∆ ABC ≅ ∆ DCB; AAS theorem

*These practice questions are only helpful when you work on them offline on a piece of paper and then use the solution steps function to check your answer.

Answer

### Proving Triangles Congruent

Lecture Slides are screen-captured images of important points in the lecture. Students can download and print out these lecture slide images to do practice problems as well as take notes while watching the lecture.

- Intro 0:00
- SSS Postulate 0:18
- Side-Side-Side Postulate
- SAS Postulate 2:26
- Side-Angle-Side Postulate
- SAS Postulate 3:57
- Proof Example
- ASA Postulate 11:47
- Angle-Side-Angle Postulate
- AAS Theorem 14:13
- Angle-Angle-Side Theorem
- Methods Overview 16:16
- Methods Overview
- SSS
- SAS
- ASA
- AAS
- CPCTC
- Extra Example 1:Proving Triangles are Congruent 21:29
- Extra Example 2: Proof 25:40
- Extra Example 3: Proof 30:41
- Extra Example 4: Proof 38:41

### Geometry Online Course

### Transcription: Proving Triangles Congruent

*Welcome back to Educator.com.*0000

*This lesson, we are going to prove triangles congruent.*0003

*In the previous lesson, remember, we talked about the definition of congruent triangles,*0007

*and how, if we have two triangles, their corresponding parts are going to be congruent.*0013

*We are going to take a closer look at some of the methods we can use to prove that two triangles are congruent.*0019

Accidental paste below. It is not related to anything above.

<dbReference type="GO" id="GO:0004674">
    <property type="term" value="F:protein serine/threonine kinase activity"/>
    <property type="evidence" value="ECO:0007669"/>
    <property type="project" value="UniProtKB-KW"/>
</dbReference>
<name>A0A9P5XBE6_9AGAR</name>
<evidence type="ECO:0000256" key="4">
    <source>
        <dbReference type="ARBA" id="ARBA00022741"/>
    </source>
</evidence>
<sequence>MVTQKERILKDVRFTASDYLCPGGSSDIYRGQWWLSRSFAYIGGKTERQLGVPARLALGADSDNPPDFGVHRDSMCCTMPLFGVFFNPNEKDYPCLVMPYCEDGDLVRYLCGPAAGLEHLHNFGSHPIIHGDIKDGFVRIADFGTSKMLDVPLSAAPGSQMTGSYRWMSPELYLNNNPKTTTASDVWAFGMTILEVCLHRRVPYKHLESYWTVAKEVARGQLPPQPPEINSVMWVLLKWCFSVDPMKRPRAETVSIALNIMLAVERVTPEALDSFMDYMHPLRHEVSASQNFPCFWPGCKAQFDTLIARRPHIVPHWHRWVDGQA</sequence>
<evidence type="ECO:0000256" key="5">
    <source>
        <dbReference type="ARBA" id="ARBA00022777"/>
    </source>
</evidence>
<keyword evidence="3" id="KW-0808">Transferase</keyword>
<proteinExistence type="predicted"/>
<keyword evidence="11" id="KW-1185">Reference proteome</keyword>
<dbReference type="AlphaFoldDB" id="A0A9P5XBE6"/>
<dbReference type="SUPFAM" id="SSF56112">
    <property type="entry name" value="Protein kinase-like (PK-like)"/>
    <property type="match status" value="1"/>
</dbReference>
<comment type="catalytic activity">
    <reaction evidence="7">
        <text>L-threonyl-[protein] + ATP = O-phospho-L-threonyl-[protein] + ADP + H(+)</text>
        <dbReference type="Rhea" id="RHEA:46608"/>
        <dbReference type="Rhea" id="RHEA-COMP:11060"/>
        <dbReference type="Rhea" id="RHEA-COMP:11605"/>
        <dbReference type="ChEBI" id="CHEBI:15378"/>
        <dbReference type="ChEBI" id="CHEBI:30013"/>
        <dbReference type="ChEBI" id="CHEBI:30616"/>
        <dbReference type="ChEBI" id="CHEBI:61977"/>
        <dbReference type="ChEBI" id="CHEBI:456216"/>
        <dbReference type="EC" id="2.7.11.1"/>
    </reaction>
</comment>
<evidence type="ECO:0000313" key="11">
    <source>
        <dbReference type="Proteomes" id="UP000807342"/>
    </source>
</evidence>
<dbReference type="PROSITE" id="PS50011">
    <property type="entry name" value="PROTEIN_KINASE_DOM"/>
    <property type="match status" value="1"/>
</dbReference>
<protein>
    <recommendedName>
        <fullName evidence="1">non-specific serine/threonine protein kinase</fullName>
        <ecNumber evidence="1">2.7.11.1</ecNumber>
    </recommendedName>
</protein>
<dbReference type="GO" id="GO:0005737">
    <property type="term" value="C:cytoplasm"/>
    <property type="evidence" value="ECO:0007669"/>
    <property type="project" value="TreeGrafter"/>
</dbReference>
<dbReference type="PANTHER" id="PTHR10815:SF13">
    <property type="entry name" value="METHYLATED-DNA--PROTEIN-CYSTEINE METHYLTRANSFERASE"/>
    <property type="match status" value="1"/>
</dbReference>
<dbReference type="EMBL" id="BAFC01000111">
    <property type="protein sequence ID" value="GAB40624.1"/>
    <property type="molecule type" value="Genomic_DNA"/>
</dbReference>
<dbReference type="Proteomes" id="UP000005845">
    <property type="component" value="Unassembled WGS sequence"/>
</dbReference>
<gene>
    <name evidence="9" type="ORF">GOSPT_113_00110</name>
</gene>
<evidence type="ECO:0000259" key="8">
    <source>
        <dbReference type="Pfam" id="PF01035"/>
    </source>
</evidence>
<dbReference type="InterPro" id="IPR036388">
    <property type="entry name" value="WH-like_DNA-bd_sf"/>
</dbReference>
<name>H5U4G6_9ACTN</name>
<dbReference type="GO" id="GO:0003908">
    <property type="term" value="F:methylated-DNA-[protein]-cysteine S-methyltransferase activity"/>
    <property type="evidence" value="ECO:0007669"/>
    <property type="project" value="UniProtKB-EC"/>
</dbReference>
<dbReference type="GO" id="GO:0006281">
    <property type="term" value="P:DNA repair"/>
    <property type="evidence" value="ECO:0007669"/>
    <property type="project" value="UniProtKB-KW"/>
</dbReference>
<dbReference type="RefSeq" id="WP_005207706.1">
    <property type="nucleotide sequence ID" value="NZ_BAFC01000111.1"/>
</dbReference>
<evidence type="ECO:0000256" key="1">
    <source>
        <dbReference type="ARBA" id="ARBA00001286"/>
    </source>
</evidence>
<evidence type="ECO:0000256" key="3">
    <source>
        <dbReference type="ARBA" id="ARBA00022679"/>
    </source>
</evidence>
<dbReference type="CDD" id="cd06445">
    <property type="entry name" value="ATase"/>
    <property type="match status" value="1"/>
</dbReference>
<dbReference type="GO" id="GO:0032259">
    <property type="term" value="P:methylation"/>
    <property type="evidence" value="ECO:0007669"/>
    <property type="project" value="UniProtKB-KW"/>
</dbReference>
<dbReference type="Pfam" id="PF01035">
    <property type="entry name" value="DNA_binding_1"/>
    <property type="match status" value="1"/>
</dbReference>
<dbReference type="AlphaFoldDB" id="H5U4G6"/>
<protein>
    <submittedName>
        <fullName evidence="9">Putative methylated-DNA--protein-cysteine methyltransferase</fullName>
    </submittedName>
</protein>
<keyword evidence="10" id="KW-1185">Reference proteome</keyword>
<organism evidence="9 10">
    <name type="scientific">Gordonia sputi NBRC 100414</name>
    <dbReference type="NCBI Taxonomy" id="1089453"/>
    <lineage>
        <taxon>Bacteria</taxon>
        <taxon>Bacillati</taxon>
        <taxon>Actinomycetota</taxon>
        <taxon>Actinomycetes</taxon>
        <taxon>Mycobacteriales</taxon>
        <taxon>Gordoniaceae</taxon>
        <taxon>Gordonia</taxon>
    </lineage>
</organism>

*The first method to prove that two triangles are congruent...*0028

*Now, according to the definition of congruent triangles, if all of the corresponding parts of the two triangles are congruent, then the two triangles are congruent.*0033

*But that is kind of a lot to do; that is a lot of work, because then, you would have to prove*0047

*that six parts are going to be congruent in order to prove that the triangles are congruent.*0052

*Instead, we have postulates and theorems that make it easier.*0058

*The first one is the SSS Postulate, or you could just call it SSS, which stands for Side-Side-Side Postulate.*0065

*And that is just saying that, if all of the sides of one triangle are congruent to the sides of the second triangle, then the triangles are congruent.*0077

*This is one method: instead of having to show that all six corresponding parts are congruent,*0086

*in order to prove that the triangles are congruent, you only have to do the three.*0095

*So, if AC is congruent to DF, AB is congruent to DE, and BC is congruent to EF,*0100

*once you have shown that those three sides are congruent to the three sides of the other triangle,*0110

*then you have proven that the two triangles are congruent.*0115

*So, the Side-Side-Side Postulate is that, if three sides of one triangle are congruent*0118